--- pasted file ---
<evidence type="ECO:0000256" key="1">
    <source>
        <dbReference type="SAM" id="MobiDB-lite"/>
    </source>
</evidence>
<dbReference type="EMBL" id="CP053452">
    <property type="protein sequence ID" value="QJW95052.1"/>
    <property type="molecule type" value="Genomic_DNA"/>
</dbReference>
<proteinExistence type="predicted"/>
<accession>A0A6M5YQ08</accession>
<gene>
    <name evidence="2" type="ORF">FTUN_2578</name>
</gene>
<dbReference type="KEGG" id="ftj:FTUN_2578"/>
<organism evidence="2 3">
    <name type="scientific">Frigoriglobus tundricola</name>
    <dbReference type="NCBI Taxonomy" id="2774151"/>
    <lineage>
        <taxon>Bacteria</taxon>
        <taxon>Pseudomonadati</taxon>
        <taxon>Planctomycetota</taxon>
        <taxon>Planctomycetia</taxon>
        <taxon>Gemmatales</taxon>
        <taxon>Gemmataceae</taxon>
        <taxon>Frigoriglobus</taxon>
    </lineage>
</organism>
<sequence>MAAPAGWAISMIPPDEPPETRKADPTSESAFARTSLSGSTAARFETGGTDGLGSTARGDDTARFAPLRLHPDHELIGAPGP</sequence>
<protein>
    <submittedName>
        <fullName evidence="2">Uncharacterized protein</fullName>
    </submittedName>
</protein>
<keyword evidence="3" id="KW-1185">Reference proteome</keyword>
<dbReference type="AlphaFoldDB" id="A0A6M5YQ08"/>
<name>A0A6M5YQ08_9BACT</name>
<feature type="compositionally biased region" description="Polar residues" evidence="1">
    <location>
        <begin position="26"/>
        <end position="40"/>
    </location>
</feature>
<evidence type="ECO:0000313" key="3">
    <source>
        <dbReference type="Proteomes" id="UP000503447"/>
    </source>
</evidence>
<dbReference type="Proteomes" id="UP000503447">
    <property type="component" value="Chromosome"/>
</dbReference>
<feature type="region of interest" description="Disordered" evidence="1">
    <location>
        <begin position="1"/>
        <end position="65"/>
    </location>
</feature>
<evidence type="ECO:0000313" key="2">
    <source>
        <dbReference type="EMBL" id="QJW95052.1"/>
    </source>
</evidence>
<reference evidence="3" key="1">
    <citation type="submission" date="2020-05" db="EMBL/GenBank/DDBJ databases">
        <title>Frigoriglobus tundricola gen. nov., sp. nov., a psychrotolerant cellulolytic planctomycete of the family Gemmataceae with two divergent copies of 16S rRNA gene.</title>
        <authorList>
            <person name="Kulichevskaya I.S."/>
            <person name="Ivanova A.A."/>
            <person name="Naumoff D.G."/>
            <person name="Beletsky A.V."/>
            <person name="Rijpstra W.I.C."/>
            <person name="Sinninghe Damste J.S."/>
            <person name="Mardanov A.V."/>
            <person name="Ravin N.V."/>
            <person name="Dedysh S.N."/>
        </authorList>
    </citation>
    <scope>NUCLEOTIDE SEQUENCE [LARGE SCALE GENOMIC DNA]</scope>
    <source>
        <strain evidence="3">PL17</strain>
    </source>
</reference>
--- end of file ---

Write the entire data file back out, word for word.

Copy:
<evidence type="ECO:0000256" key="1">
    <source>
        <dbReference type="SAM" id="MobiDB-lite"/>
    </source>
</evidence>
<dbReference type="EMBL" id="CP053452">
    <property type="protein sequence ID" value="QJW95052.1"/>
    <property type="molecule type" value="Genomic_DNA"/>
</dbReference>
<proteinExistence type="predicted"/>
<accession>A0A6M5YQ08</accession>
<gene>
    <name evidence="2" type="ORF">FTUN_2578</name>
</gene>
<dbReference type="KEGG" id="ftj:FTUN_2578"/>
<organism evidence="2 3">
    <name type="scientific">Frigoriglobus tundricola</name>
    <dbReference type="NCBI Taxonomy" id="2774151"/>
    <lineage>
        <taxon>Bacteria</taxon>
        <taxon>Pseudomonadati</taxon>
        <taxon>Planctomycetota</taxon>
        <taxon>Planctomycetia</taxon>
        <taxon>Gemmatales</taxon>
        <taxon>Gemmataceae</taxon>
        <taxon>Frigoriglobus</taxon>
    </lineage>
</organism>
<sequence>MAAPAGWAISMIPPDEPPETRKADPTSESAFARTSLSGSTAARFETGGTDGLGSTARGDDTARFAPLRLHPDHELIGAPGP</sequence>
<protein>
    <submittedName>
        <fullName evidence="2">Uncharacterized protein</fullName>
    </submittedName>
</protein>
<keyword evidence="3" id="KW-1185">Reference proteome</keyword>
<dbReference type="AlphaFoldDB" id="A0A6M5YQ08"/>
<name>A0A6M5YQ08_9BACT</name>
<feature type="compositionally biased region" description="Polar residues" evidence="1">
    <location>
        <begin position="26"/>
        <end position="40"/>
    </location>
</feature>
<evidence type="ECO:0000313" key="3">
    <source>
        <dbReference type="Proteomes" id="UP000503447"/>
    </source>
</evidence>
<dbReference type="Proteomes" id="UP000503447">
    <property type="component" value="Chromosome"/>
</dbReference>
<feature type="region of interest" description="Disordered" evidence="1">
    <location>
        <begin position="1"/>
        <end position="65"/>
    </location>
</feature>
<evidence type="ECO:0000313" key="2">
    <source>
        <dbReference type="EMBL" id="QJW95052.1"/>
    </source>
</evidence>
<reference evidence="3" key="1">
    <citation type="submission" date="2020-05" db="EMBL/GenBank/DDBJ databases">
        <title>Frigoriglobus tundricola gen. nov., sp. nov., a psychrotolerant cellulolytic planctomycete of the family Gemmataceae with two divergent copies of 16S rRNA gene.</title>
        <authorList>
            <person name="Kulichevskaya I.S."/>
            <person name="Ivanova A.A."/>
            <person name="Naumoff D.G."/>
            <person name="Beletsky A.V."/>
            <person name="Rijpstra W.I.C."/>
            <person name="Sinninghe Damste J.S."/>
            <person name="Mardanov A.V."/>
            <person name="Ravin N.V."/>
            <person name="Dedysh S.N."/>
        </authorList>
    </citation>
    <scope>NUCLEOTIDE SEQUENCE [LARGE SCALE GENOMIC DNA]</scope>
    <source>
        <strain evidence="3">PL17</strain>
    </source>
</reference>